Court News Ohio
Court News Ohio
Court News Ohio

Logan Man Brings Wrongful Imprisonment Case to Supreme Court

Among Seven Cases To Be Considered Mar. 10 and 11

Image of a an empty Ohio Supreme Court bench in the Thomas J. Moyer Ohio Judicial Center

Cases before the Supreme Court involve traffic-camera tickets, open meetings, sex-offender notification requirements, and speedy trial rights.

Image of a an empty Ohio Supreme Court bench in the Thomas J. Moyer Ohio Judicial Center

Cases before the Supreme Court involve traffic-camera tickets, open meetings, sex-offender notification requirements, and speedy trial rights.

A second wrongful imprisonment claim from a Logan man convicted of double murder is at the heart of an Ohio Supreme Court case to be argued on March 11.

In May 1990, Dale Johnston was released from prison after the trial court dismissed his case when the state decided it couldn’t proceed in a new trial with the evidence it had. Johnston had been convicted six years earlier for the murders of his stepdaughter and her fiancé in Logan.

Following his release, Johnston filed a wrongful imprisonment civil case against the state. In 1993, a common pleas court rejected his claims, finding that he hadn’t proved his innocence.

The state legislature amended the wrongful imprisonment law in 2003. With the changes, a person could claim an error in procedure led to release instead of asserting actual innocence.

Then, in late 2008, another man pled guilty to the murders, and an accomplice pled guilty to a related charge. Johnston filed a new wrongful imprisonment action that year.

On Nov. 13, 2012, the Franklin County Common Pleas Court declared that Johnston had been wrongfully imprisoned. Johnston’s next step was to file his suit in the Ohio Court of Claims, which determines whether the state has to pay damages. Before that happened, though, the state appealed the Franklin County ruling to the Tenth District Court of Appeals, which reversed. Johnston appealed that decision to the Ohio Supreme Court.

Johnston contends that the statute's 2003 amendments created a new cause of action for those arguing they’ve been wrongly imprisoned. Because the error-in-procedure claim wasn’t available when he filed his first lawsuit, he maintains that he’s permitted to pursue this alternative option. He also asserts that a second lawsuit is allowed because he’ll have to present different facts to prove the procedural errors.

Johnston v. State will be heard by the court during oral arguments on Wednesday, March 11.

Other Cases Before the Court
The court will consider four cases on Tuesday, March 10 and two other appeals, in addition to Johnston, on Wednesday. Sessions begin at 9 a.m. each day at the Thomas J. Moyer Ohio Judicial Center in Columbus. The arguments will be streamed live online at sc.ohio.gov and broadcast live on The Ohio Channel.

Along with the brief descriptions below, the Office of Public Information today released summaries of each case.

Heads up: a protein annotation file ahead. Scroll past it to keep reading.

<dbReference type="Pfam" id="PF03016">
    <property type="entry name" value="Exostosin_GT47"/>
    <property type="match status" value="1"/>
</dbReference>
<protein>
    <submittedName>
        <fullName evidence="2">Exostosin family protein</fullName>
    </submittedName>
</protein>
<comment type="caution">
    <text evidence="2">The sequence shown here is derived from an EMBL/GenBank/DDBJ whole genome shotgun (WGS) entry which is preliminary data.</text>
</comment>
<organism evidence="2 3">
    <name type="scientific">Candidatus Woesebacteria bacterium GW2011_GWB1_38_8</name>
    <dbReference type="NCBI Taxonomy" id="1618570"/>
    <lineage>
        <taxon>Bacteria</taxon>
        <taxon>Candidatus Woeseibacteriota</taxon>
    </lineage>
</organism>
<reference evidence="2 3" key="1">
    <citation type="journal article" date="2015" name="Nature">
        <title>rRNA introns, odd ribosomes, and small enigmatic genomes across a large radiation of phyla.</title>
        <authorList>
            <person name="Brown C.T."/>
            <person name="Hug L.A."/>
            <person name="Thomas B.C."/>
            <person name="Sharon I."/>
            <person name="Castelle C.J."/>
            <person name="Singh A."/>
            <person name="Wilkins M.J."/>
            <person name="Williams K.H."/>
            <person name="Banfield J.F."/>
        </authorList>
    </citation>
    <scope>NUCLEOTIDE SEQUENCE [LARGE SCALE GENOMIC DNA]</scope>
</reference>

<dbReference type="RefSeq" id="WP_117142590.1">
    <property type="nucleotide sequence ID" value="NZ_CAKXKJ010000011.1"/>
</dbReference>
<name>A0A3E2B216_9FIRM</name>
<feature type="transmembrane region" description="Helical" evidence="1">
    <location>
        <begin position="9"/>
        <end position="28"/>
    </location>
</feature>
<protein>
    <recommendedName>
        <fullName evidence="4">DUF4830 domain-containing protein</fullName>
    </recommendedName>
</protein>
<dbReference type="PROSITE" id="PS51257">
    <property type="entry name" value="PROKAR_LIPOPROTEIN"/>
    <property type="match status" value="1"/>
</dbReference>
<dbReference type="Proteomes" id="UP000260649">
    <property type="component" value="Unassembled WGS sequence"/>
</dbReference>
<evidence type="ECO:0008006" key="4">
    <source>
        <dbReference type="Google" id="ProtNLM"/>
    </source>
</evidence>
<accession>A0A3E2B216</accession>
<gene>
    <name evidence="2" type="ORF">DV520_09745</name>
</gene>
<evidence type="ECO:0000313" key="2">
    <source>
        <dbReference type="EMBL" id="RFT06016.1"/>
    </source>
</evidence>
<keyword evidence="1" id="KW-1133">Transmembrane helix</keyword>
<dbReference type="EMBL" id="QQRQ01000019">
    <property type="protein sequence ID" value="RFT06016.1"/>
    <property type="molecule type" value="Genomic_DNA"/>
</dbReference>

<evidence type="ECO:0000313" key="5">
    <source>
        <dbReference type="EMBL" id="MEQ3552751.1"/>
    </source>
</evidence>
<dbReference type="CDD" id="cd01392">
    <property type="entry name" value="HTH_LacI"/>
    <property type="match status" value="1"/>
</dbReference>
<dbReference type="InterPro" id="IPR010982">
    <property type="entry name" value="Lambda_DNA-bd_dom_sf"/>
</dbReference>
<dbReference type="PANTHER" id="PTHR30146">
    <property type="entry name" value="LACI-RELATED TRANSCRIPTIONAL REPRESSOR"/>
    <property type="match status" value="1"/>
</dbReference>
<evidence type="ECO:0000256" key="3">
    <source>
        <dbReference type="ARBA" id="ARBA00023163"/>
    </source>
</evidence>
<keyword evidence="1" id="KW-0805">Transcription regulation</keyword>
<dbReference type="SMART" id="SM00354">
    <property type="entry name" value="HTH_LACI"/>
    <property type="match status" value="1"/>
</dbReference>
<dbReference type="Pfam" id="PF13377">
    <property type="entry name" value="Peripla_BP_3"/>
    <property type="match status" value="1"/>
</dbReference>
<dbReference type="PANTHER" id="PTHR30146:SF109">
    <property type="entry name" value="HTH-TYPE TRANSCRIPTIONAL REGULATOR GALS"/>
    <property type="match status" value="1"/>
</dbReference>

Cases for Tuesday, March 10
These four cases are under consideration:

  • A data coordinator for a Hamilton County school district was fired in connection with altering student attendance records to boost the school’s ranking. At a special meeting in 2012, the school board went into closed sessions twice before announcing his firing. The former employee argues in Stewart v. Board of Education of Lockland that, under Ohio law and pursuant to a 1985 U.S. Supreme Court decision, his employment had to be deliberated in an open, public meeting.
  • A 21-year-old man who had a sexual relationship with a 15-year-old girl pled guilty in Clark County to a charge and was classified as a sexual offender. The classification requires him to register his home, work, and school addresses every six months for 25 years. Because of his age and because the relationship was consensual, the man contends in Blankenship v. State that the notification mandate amounts to cruel and unusual punishment.
  • At the center of Testa v. Cunningham is the meaning of “domicile” as it applies to state income taxes. The tax commissioner asserts that a Cincinnati couple dodged paying 2008 Ohio income taxes by claiming they weren’t residents of the state.
  • A trial court sentenced a Summit County man to a 17-year prison term for rape and kidnapping and ordered him to have no contact with the victim. The question in Anderson v. State is whether the judge has the authority to impose a no-contact order as part of a sentence. The man argues that only the corrections department has the power to oversee his actions while in prison.

Cases for Wednesday, March 11
Along with Johnston, these two cases are on the court’s agenda:

  • In Clemons v. State, a Cleveland man accused of shooting a gun at a house in 2009 eluded arrest for the crime for nearly 20 months, then skipped his arraignment. He was eventually arrested in 2012. He argues that his constitutional right to speedy trial was violated because three years passed between the filing of the 2009 criminal complaint and his arrest on this charge.
  • Another challenge to traffic cameras has arisen in Cleveland v. Lycan. From its 2005 enactment until a 2009 amendment, the city’s law imposed fines on vehicle owners for speeding and red-light violations. A group of people who received tickets and paid the fines have filed a class-action lawsuit claiming the law at that time didn’t apply to them because they leased their vehicles. The city asserts that the lessees’ lawsuit is improper because they didn’t appeal their tickets through the administrative hearing process.

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